It has been precisely one month since we last checked in on the construction progress of Concert Properties' 88 Scott, a Page + Steele / IBI Group Architects-designed 58-storey condominium tower rising where Toronto's St. Lawrence and Financial Districts meet. In the time since our last update, the tower has continued its ascent towards a final height of 204 metres (669 feet), and cladding installation has progressed significantly.

88 Scott Street, Concert Properties, Page + Steele / IBI Group88 Scott Street making an impact on the Toronto skyline, image by UT Forum contributor drum118

The most apparent change since our previous update is the re-creation of the 1951-built Royal and Sun Alliance building's south and east facades, which were disassembled when the structure behind was demolished back in 2013 to make way for the new development.

88 Scott Street, Concert Properties, Page + Steele / IBI Group88 Scott Street viewed from the southeast, image by Craig White

Installation of limestone and granite cladding was first spotted in late-February, and in the weeks since, much of the base's south facade has been re-skinned to match the original structure. To the west, most of the curtain wall glazing has been installed for the 68,000 square foot office and retail component, to be known by a separate address of 20 Wellington Street East.

88 Scott Street, Concert Properties, Page + Steele / IBI GroupLimestone cladding on the base of 88 Scott Street, image by Craig White

While only a portion of the heritage south facade has been installed, the previous structure's fluted pilasters are now quite apparent to passersby on Wellington Street East. A closer look at the limestone cladding reveals the impressive attention to detail paid to faithfully restoring the historic facades.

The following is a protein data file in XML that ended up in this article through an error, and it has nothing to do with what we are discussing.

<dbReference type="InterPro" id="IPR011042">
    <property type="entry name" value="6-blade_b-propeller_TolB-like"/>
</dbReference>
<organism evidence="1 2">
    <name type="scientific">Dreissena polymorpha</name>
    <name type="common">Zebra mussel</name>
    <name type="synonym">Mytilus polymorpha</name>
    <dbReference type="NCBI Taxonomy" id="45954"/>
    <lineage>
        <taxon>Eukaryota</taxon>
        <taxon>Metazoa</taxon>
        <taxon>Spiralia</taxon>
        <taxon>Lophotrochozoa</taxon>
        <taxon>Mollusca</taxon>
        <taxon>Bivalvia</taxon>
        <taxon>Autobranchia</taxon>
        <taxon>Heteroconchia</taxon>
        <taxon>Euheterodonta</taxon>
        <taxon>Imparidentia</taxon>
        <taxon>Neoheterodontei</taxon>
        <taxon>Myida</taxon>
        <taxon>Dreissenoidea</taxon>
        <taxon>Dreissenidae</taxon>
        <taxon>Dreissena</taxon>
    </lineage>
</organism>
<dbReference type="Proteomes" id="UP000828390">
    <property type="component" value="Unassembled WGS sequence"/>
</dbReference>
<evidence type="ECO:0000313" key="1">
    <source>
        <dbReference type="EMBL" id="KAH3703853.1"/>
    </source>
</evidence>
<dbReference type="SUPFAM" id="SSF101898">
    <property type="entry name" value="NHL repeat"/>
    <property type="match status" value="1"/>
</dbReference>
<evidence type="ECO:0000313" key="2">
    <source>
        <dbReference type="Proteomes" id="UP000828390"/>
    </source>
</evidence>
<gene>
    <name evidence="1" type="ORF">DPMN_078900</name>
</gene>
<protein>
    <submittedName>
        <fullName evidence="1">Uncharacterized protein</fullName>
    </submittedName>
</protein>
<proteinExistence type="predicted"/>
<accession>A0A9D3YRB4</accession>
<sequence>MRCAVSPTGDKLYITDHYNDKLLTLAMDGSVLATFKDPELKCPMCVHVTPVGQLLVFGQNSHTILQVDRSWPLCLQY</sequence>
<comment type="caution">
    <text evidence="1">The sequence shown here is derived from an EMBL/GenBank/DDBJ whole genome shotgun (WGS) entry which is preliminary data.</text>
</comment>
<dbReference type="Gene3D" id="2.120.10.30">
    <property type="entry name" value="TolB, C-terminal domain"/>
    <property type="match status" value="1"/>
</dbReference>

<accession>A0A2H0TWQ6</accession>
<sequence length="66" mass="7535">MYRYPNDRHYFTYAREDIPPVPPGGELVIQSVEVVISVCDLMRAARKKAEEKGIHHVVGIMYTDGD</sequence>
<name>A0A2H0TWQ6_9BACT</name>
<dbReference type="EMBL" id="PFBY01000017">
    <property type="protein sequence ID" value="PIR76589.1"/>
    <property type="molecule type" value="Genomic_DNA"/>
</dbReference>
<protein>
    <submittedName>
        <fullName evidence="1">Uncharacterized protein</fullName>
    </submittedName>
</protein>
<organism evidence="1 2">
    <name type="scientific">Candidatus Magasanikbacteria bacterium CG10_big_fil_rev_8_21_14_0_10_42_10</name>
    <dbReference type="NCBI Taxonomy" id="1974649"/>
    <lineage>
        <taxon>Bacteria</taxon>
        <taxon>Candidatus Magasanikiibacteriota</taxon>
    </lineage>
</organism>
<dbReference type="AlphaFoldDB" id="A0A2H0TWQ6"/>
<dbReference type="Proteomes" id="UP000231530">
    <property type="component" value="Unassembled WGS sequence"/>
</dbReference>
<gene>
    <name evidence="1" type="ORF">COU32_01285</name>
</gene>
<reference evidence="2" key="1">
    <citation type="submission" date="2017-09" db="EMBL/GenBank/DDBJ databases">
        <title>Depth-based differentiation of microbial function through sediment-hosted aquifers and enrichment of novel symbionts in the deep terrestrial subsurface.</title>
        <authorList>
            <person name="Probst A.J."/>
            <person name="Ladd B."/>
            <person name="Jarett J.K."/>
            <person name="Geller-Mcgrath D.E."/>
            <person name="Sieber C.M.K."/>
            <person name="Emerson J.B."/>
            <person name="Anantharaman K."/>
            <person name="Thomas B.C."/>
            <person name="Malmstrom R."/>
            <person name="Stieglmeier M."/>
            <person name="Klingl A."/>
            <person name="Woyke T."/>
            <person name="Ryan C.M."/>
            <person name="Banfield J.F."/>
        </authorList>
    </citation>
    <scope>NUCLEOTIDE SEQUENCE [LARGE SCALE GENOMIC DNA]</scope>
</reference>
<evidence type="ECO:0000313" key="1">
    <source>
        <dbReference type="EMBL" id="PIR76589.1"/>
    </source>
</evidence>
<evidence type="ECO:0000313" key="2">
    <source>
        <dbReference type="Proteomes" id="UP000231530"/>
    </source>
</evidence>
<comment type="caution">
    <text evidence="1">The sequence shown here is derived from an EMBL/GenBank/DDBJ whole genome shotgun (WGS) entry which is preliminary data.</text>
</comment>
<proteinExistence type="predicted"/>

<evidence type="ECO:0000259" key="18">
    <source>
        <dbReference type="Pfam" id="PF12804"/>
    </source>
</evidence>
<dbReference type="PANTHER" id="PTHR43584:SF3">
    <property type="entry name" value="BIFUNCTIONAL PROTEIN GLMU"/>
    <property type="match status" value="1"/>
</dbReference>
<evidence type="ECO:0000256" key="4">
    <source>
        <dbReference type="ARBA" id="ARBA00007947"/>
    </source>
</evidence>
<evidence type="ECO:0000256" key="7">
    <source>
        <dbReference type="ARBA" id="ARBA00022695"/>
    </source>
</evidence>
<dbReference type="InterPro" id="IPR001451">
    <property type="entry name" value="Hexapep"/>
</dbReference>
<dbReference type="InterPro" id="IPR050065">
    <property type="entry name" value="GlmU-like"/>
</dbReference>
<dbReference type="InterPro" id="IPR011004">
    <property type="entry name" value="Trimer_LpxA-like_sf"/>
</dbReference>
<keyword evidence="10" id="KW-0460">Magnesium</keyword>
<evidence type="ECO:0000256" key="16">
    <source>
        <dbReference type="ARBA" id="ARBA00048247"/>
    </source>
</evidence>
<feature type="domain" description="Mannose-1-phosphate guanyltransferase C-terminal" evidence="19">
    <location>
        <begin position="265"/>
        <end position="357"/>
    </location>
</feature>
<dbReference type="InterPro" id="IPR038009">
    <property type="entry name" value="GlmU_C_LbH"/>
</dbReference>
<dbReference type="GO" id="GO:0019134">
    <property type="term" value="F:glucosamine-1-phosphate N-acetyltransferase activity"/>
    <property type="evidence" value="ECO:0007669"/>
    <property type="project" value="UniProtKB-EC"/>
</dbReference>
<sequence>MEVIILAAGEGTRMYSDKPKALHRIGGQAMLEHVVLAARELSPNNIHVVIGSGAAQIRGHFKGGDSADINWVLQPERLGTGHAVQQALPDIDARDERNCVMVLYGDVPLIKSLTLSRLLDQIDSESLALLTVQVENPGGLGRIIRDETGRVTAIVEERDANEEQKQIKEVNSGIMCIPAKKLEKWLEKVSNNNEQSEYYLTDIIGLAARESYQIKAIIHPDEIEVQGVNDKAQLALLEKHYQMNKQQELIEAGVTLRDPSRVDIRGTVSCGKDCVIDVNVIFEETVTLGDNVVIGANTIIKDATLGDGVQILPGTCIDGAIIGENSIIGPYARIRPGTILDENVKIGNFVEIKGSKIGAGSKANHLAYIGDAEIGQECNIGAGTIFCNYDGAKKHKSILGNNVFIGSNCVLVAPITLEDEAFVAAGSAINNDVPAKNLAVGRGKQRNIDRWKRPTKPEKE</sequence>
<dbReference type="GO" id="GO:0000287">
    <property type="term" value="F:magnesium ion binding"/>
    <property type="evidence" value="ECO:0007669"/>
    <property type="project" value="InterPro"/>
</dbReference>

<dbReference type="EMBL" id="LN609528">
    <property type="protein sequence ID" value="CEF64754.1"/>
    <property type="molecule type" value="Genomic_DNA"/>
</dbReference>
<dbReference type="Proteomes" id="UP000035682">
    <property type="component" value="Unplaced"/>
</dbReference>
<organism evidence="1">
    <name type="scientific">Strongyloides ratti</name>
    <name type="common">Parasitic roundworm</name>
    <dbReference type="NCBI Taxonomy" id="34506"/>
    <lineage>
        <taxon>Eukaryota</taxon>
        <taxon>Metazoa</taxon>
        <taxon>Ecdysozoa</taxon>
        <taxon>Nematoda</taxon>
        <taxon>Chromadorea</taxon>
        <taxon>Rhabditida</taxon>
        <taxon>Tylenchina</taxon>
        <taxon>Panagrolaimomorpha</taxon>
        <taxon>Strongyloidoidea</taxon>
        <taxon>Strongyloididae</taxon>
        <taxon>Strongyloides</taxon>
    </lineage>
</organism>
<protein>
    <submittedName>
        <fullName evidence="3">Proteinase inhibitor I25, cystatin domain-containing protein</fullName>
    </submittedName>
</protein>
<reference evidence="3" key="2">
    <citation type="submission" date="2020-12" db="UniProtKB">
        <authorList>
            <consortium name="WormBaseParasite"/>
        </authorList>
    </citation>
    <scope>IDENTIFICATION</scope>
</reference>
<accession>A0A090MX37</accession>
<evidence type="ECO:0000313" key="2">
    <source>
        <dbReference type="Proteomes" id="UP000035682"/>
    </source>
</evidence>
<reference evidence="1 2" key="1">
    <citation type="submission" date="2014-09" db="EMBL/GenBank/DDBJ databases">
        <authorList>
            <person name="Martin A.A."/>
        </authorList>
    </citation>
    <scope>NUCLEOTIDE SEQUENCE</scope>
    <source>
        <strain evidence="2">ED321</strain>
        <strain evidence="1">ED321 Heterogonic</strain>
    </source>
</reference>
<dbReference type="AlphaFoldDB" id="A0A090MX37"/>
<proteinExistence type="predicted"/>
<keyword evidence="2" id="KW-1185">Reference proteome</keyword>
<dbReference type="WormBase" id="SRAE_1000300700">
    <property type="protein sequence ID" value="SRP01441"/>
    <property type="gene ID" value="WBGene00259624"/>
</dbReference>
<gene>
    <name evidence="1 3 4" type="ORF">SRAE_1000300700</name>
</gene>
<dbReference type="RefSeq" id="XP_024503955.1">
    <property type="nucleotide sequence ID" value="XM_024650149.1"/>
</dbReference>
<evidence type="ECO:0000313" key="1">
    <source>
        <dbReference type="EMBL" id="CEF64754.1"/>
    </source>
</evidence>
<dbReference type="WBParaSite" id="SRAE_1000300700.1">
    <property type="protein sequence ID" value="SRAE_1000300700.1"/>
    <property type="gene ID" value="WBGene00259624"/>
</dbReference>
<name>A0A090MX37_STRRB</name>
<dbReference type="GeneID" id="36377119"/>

88 Scott Street, Concert Properties, Page + Steele / IBI GroupLimestone cladding on the base of 88 Scott Street, image by Craig White

Above the heritage base, cladding installation is fast progressing for the tower portion with reflective windows framed by black mullions now appearing between precast concrete panels. The hefty panels now rise to the 13th level, a notable cladding choice in a high-rise housing market dominated by glass: while the City of Toronto now requires 60% of building glazing to be opaque and well insulated, most buildings seem to accomplish that with black-painted glass spandrel. For 88 Scott, the developer and architect have chosen a more solid, classic look in comparison. 

88 Scott Street, Concert Properties, Page + Steele / IBI GroupPrecast cladding and dark tinted windows on 88 Scott Street, image by Craig White

We will return with additional updates as construction continues for the new development. In the meanwhile, additional information and renderings can be found in our dataBase file for the project, linked below. Want to get involved in the discussion? Check out the project's associated Forum threads, or leave a comment using the space provided at the bottom of this page.

To request more info directly from 88 Scott Street click here